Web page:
|Name:||Kirkinriola [Also: Kirkinriola]||CISP No:||KIOLA|
|Place:||Kirkinriola||Grid Ref:||D 1100 700 (IR)|
|County:||Antrim (Aontroim) , Ireland||Saint(s):||none|
Petrie/1878, 73: `The name of this place is incorrectly given in the Ordinance Survey as Kirkinriola. It is situated in the townland and parish of the same name, in the county of Antrim. Its northern extremity is bounded by Clough Water, anciently the Ravel.
Mr. Hennessy is of the opinion that the name owes its origin to some ecclesiastic, and that it was Cell Con Riagla, i.e. the church of Cu-Riagla. Mac Regol is well known as the name of the scribe and abbot whose manuscript copy of the Gospels is now preserved in the Bodleian Library.
The ruins of an old church, measuring fifty-two feet by eighteen feet ten inches in the clear, occupy a place in the original churchyard, and the only monument found here was a tomb bearing the following inscription. From the silence concerning Kilconriola in the early authorities, Dr. Reeves was disposed to regard the church and churchyard as possessing no great claim to antiquity...The discovery, however, of the inscribed stone described below proves that the cemetery is a very ancient one. The stone...was found in the levelling of an earthen ditch, which formed part of the enclosure of the graveyard'.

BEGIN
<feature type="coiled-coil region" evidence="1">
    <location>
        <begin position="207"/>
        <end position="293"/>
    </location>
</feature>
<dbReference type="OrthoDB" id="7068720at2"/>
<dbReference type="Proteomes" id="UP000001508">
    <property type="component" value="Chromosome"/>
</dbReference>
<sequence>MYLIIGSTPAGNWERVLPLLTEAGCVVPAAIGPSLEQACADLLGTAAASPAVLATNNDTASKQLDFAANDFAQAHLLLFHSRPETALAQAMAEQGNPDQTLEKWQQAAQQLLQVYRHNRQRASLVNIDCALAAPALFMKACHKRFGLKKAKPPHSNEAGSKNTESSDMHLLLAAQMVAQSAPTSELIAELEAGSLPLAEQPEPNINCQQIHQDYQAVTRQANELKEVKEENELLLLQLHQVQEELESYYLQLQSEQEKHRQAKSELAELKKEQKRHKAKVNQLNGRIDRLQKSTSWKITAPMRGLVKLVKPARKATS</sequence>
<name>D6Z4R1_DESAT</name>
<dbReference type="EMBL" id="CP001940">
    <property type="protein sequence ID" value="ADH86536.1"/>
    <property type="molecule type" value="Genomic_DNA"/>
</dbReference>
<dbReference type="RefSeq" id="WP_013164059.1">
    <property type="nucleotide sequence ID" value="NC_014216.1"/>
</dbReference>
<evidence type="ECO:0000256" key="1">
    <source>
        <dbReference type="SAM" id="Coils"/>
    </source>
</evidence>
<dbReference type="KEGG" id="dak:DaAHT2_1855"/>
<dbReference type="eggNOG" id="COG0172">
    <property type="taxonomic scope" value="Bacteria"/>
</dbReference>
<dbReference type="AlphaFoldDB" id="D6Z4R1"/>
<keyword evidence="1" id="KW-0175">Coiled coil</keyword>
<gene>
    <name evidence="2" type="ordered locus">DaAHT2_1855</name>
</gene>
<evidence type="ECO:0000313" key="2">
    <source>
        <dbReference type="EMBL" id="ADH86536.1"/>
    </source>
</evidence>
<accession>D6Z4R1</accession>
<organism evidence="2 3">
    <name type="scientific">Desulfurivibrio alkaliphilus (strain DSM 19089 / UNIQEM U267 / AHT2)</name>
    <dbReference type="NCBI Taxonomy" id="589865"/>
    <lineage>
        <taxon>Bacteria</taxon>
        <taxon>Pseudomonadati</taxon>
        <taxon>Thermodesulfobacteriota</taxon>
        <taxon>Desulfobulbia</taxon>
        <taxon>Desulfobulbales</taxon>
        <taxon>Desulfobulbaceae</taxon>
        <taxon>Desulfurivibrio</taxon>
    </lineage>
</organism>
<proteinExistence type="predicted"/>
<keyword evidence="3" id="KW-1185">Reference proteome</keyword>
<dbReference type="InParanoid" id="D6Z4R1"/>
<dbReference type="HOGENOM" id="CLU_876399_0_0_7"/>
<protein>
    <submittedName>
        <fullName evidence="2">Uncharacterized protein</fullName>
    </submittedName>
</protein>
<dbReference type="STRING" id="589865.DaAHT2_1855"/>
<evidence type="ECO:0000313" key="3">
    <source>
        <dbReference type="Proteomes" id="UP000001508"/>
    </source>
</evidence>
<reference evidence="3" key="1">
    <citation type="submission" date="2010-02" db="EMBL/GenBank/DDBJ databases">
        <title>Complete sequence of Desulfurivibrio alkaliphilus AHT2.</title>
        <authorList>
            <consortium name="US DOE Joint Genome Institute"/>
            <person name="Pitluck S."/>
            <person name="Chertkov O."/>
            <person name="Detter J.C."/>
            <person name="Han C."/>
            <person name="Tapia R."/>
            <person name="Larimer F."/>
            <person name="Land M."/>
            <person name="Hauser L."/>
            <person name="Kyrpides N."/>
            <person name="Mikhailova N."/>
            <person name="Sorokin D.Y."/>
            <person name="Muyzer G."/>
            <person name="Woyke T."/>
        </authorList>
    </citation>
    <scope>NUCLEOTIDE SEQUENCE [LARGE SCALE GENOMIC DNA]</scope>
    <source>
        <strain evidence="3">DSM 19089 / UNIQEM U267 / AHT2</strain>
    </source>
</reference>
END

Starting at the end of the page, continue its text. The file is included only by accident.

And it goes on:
Macalister/1949, 112: `the old church of Kirkinriola'.
Hamlin/2001, 54: `Kirkinriola (formerly Kilconriola) is not documented in early written sources, but several strands of evidence suggest that it was an early church site. The place-name was originally a cell form (from Latin cella); a souterrain runs under the graveyard; and an early ecclesiastical bell from Cabragh may have come from the site. These factors and the inscribed slab all point to early activity at Kirkinriola'.